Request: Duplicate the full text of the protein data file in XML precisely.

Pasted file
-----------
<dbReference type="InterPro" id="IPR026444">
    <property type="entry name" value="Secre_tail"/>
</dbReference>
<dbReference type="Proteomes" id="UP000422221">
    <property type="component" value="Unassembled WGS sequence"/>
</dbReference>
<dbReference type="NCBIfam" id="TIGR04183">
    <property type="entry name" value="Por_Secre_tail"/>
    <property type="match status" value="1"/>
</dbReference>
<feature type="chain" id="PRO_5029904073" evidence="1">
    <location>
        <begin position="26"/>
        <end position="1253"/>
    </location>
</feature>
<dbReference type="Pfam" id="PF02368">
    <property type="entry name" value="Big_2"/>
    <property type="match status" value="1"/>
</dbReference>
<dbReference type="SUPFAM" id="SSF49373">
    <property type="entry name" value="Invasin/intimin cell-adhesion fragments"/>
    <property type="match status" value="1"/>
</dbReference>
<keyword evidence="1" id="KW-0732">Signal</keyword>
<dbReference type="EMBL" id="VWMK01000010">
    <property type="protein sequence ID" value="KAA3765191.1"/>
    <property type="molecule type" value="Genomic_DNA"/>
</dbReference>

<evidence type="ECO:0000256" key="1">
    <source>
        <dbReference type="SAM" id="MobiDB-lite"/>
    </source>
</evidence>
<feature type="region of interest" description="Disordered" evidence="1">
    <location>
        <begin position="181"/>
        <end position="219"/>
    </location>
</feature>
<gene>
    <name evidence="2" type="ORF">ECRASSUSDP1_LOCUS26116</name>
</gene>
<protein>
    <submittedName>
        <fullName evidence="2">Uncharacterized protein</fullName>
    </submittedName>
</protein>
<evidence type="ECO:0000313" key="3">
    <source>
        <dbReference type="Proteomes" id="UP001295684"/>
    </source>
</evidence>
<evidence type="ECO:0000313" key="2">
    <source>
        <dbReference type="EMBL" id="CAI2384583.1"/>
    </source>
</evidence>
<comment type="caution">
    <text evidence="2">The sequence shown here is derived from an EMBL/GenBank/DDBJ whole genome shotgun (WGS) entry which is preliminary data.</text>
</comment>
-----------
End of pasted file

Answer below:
<dbReference type="InterPro" id="IPR026444">
    <property type="entry name" value="Secre_tail"/>
</dbReference>
<dbReference type="Proteomes" id="UP000422221">
    <property type="component" value="Unassembled WGS sequence"/>
</dbReference>
<dbReference type="NCBIfam" id="TIGR04183">
    <property type="entry name" value="Por_Secre_tail"/>
    <property type="match status" value="1"/>
</dbReference>
<feature type="chain" id="PRO_5029904073" evidence="1">
    <location>
        <begin position="26"/>
        <end position="1253"/>
    </location>
</feature>
<dbReference type="Pfam" id="PF02368">
    <property type="entry name" value="Big_2"/>
    <property type="match status" value="1"/>
</dbReference>
<dbReference type="SUPFAM" id="SSF49373">
    <property type="entry name" value="Invasin/intimin cell-adhesion fragments"/>
    <property type="match status" value="1"/>
</dbReference>
<keyword evidence="1" id="KW-0732">Signal</keyword>
<dbReference type="EMBL" id="VWMK01000010">
    <property type="protein sequence ID" value="KAA3765191.1"/>
    <property type="molecule type" value="Genomic_DNA"/>
</dbReference>

<evidence type="ECO:0000256" key="1">
    <source>
        <dbReference type="SAM" id="MobiDB-lite"/>
    </source>
</evidence>
<feature type="region of interest" description="Disordered" evidence="1">
    <location>
        <begin position="181"/>
        <end position="219"/>
    </location>
</feature>
<gene>
    <name evidence="2" type="ORF">ECRASSUSDP1_LOCUS26116</name>
</gene>
<protein>
    <submittedName>
        <fullName evidence="2">Uncharacterized protein</fullName>
    </submittedName>
</protein>
<evidence type="ECO:0000313" key="3">
    <source>
        <dbReference type="Proteomes" id="UP001295684"/>
    </source>
</evidence>
<evidence type="ECO:0000313" key="2">
    <source>
        <dbReference type="EMBL" id="CAI2384583.1"/>
    </source>
</evidence>
<comment type="caution">
    <text evidence="2">The sequence shown here is derived from an EMBL/GenBank/DDBJ whole genome shotgun (WGS) entry which is preliminary data.</text>
</comment>